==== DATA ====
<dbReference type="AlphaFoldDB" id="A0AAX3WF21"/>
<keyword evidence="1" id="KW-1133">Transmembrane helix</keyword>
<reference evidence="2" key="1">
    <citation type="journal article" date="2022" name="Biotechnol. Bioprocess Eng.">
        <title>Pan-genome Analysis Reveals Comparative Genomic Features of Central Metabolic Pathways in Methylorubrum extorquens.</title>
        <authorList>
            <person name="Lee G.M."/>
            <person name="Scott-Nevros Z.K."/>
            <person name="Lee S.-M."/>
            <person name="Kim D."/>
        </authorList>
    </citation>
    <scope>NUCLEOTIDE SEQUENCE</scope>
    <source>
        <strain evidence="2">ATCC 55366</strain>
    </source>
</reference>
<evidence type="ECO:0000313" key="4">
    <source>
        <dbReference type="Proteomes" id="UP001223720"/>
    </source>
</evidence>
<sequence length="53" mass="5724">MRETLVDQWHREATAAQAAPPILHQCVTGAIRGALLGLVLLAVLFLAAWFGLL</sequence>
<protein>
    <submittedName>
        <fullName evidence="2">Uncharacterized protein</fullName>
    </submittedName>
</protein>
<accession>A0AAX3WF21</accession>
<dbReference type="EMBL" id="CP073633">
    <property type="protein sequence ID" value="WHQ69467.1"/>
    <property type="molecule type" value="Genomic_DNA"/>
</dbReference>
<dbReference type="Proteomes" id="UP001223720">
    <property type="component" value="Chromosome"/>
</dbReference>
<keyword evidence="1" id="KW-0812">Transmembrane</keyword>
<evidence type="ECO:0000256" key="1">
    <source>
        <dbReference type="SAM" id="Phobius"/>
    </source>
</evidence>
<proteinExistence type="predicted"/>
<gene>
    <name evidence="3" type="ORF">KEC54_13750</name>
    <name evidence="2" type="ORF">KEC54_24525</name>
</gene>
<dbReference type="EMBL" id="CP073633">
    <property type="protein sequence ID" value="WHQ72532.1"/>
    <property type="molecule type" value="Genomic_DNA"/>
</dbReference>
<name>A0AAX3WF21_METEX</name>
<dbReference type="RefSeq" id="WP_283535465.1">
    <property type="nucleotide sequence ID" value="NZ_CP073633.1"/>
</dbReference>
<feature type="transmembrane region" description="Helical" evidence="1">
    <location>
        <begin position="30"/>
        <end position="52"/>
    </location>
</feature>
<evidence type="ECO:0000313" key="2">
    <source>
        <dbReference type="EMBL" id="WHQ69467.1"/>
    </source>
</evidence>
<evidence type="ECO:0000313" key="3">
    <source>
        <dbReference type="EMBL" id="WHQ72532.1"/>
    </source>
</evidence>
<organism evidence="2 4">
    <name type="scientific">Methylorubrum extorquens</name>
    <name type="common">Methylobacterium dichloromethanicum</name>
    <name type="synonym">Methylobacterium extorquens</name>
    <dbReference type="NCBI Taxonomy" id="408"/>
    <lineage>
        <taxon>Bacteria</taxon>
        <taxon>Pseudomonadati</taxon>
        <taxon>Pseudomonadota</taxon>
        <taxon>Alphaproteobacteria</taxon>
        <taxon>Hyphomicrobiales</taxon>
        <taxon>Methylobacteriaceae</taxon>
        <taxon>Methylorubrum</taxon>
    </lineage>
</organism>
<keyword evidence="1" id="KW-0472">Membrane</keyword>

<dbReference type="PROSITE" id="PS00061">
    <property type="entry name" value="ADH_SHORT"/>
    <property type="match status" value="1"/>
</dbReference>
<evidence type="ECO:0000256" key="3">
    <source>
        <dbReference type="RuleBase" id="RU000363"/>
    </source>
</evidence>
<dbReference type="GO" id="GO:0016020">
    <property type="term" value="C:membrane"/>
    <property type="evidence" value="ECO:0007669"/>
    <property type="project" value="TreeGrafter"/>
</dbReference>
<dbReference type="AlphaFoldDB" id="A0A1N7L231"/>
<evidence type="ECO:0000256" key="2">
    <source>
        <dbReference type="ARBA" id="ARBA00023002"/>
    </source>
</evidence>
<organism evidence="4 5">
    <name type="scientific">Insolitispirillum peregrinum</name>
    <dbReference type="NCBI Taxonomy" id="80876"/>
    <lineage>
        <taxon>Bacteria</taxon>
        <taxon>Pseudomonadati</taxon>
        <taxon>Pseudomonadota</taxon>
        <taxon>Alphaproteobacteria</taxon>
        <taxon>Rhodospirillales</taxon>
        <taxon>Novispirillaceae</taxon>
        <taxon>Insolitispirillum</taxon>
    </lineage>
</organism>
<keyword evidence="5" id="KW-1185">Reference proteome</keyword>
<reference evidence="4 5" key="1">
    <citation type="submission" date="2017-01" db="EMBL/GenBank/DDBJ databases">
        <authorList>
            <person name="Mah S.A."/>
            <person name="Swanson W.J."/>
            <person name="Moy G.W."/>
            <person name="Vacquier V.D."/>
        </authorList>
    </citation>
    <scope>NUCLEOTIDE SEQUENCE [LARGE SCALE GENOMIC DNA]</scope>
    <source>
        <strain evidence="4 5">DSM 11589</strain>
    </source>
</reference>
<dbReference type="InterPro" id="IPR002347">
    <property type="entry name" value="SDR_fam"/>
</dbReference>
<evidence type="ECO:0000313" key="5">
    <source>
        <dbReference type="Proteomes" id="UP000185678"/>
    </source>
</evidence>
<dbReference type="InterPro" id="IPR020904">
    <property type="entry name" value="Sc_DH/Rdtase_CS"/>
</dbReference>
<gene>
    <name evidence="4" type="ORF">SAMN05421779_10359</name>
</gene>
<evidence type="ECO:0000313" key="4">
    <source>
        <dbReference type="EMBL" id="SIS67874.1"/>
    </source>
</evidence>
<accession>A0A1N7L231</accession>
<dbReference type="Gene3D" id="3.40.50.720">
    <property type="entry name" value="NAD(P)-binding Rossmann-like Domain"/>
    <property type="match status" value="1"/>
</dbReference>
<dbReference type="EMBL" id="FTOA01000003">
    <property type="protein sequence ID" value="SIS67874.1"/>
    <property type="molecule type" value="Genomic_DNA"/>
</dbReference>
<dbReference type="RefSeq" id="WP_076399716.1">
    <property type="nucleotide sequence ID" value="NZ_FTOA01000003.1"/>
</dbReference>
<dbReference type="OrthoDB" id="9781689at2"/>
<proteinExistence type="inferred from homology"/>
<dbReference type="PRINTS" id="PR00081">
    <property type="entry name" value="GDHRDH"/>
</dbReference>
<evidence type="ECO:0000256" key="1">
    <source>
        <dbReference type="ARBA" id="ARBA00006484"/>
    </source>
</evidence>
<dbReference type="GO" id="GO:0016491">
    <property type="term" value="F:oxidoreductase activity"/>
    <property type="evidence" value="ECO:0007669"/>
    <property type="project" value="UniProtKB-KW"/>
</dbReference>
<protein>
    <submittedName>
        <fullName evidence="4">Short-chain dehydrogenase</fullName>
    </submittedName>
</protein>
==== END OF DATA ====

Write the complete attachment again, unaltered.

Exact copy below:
<dbReference type="AlphaFoldDB" id="A0AAX3WF21"/>
<keyword evidence="1" id="KW-1133">Transmembrane helix</keyword>
<reference evidence="2" key="1">
    <citation type="journal article" date="2022" name="Biotechnol. Bioprocess Eng.">
        <title>Pan-genome Analysis Reveals Comparative Genomic Features of Central Metabolic Pathways in Methylorubrum extorquens.</title>
        <authorList>
            <person name="Lee G.M."/>
            <person name="Scott-Nevros Z.K."/>
            <person name="Lee S.-M."/>
            <person name="Kim D."/>
        </authorList>
    </citation>
    <scope>NUCLEOTIDE SEQUENCE</scope>
    <source>
        <strain evidence="2">ATCC 55366</strain>
    </source>
</reference>
<evidence type="ECO:0000313" key="4">
    <source>
        <dbReference type="Proteomes" id="UP001223720"/>
    </source>
</evidence>
<sequence length="53" mass="5724">MRETLVDQWHREATAAQAAPPILHQCVTGAIRGALLGLVLLAVLFLAAWFGLL</sequence>
<protein>
    <submittedName>
        <fullName evidence="2">Uncharacterized protein</fullName>
    </submittedName>
</protein>
<accession>A0AAX3WF21</accession>
<dbReference type="EMBL" id="CP073633">
    <property type="protein sequence ID" value="WHQ69467.1"/>
    <property type="molecule type" value="Genomic_DNA"/>
</dbReference>
<dbReference type="Proteomes" id="UP001223720">
    <property type="component" value="Chromosome"/>
</dbReference>
<keyword evidence="1" id="KW-0812">Transmembrane</keyword>
<evidence type="ECO:0000256" key="1">
    <source>
        <dbReference type="SAM" id="Phobius"/>
    </source>
</evidence>
<proteinExistence type="predicted"/>
<gene>
    <name evidence="3" type="ORF">KEC54_13750</name>
    <name evidence="2" type="ORF">KEC54_24525</name>
</gene>
<dbReference type="EMBL" id="CP073633">
    <property type="protein sequence ID" value="WHQ72532.1"/>
    <property type="molecule type" value="Genomic_DNA"/>
</dbReference>
<name>A0AAX3WF21_METEX</name>
<dbReference type="RefSeq" id="WP_283535465.1">
    <property type="nucleotide sequence ID" value="NZ_CP073633.1"/>
</dbReference>
<feature type="transmembrane region" description="Helical" evidence="1">
    <location>
        <begin position="30"/>
        <end position="52"/>
    </location>
</feature>
<evidence type="ECO:0000313" key="2">
    <source>
        <dbReference type="EMBL" id="WHQ69467.1"/>
    </source>
</evidence>
<evidence type="ECO:0000313" key="3">
    <source>
        <dbReference type="EMBL" id="WHQ72532.1"/>
    </source>
</evidence>
<organism evidence="2 4">
    <name type="scientific">Methylorubrum extorquens</name>
    <name type="common">Methylobacterium dichloromethanicum</name>
    <name type="synonym">Methylobacterium extorquens</name>
    <dbReference type="NCBI Taxonomy" id="408"/>
    <lineage>
        <taxon>Bacteria</taxon>
        <taxon>Pseudomonadati</taxon>
        <taxon>Pseudomonadota</taxon>
        <taxon>Alphaproteobacteria</taxon>
        <taxon>Hyphomicrobiales</taxon>
        <taxon>Methylobacteriaceae</taxon>
        <taxon>Methylorubrum</taxon>
    </lineage>
</organism>
<keyword evidence="1" id="KW-0472">Membrane</keyword>

<dbReference type="PROSITE" id="PS00061">
    <property type="entry name" value="ADH_SHORT"/>
    <property type="match status" value="1"/>
</dbReference>
<evidence type="ECO:0000256" key="3">
    <source>
        <dbReference type="RuleBase" id="RU000363"/>
    </source>
</evidence>
<dbReference type="GO" id="GO:0016020">
    <property type="term" value="C:membrane"/>
    <property type="evidence" value="ECO:0007669"/>
    <property type="project" value="TreeGrafter"/>
</dbReference>
<dbReference type="AlphaFoldDB" id="A0A1N7L231"/>
<evidence type="ECO:0000256" key="2">
    <source>
        <dbReference type="ARBA" id="ARBA00023002"/>
    </source>
</evidence>
<organism evidence="4 5">
    <name type="scientific">Insolitispirillum peregrinum</name>
    <dbReference type="NCBI Taxonomy" id="80876"/>
    <lineage>
        <taxon>Bacteria</taxon>
        <taxon>Pseudomonadati</taxon>
        <taxon>Pseudomonadota</taxon>
        <taxon>Alphaproteobacteria</taxon>
        <taxon>Rhodospirillales</taxon>
        <taxon>Novispirillaceae</taxon>
        <taxon>Insolitispirillum</taxon>
    </lineage>
</organism>
<keyword evidence="5" id="KW-1185">Reference proteome</keyword>
<reference evidence="4 5" key="1">
    <citation type="submission" date="2017-01" db="EMBL/GenBank/DDBJ databases">
        <authorList>
            <person name="Mah S.A."/>
            <person name="Swanson W.J."/>
            <person name="Moy G.W."/>
            <person name="Vacquier V.D."/>
        </authorList>
    </citation>
    <scope>NUCLEOTIDE SEQUENCE [LARGE SCALE GENOMIC DNA]</scope>
    <source>
        <strain evidence="4 5">DSM 11589</strain>
    </source>
</reference>
<dbReference type="InterPro" id="IPR002347">
    <property type="entry name" value="SDR_fam"/>
</dbReference>
<evidence type="ECO:0000313" key="5">
    <source>
        <dbReference type="Proteomes" id="UP000185678"/>
    </source>
</evidence>
<dbReference type="InterPro" id="IPR020904">
    <property type="entry name" value="Sc_DH/Rdtase_CS"/>
</dbReference>
<gene>
    <name evidence="4" type="ORF">SAMN05421779_10359</name>
</gene>
<evidence type="ECO:0000313" key="4">
    <source>
        <dbReference type="EMBL" id="SIS67874.1"/>
    </source>
</evidence>
<accession>A0A1N7L231</accession>
<dbReference type="Gene3D" id="3.40.50.720">
    <property type="entry name" value="NAD(P)-binding Rossmann-like Domain"/>
    <property type="match status" value="1"/>
</dbReference>
<dbReference type="EMBL" id="FTOA01000003">
    <property type="protein sequence ID" value="SIS67874.1"/>
    <property type="molecule type" value="Genomic_DNA"/>
</dbReference>
<dbReference type="RefSeq" id="WP_076399716.1">
    <property type="nucleotide sequence ID" value="NZ_FTOA01000003.1"/>
</dbReference>
<dbReference type="OrthoDB" id="9781689at2"/>
<proteinExistence type="inferred from homology"/>
<dbReference type="PRINTS" id="PR00081">
    <property type="entry name" value="GDHRDH"/>
</dbReference>
<evidence type="ECO:0000256" key="1">
    <source>
        <dbReference type="ARBA" id="ARBA00006484"/>
    </source>
</evidence>
<dbReference type="GO" id="GO:0016491">
    <property type="term" value="F:oxidoreductase activity"/>
    <property type="evidence" value="ECO:0007669"/>
    <property type="project" value="UniProtKB-KW"/>
</dbReference>
<protein>
    <submittedName>
        <fullName evidence="4">Short-chain dehydrogenase</fullName>
    </submittedName>
</protein>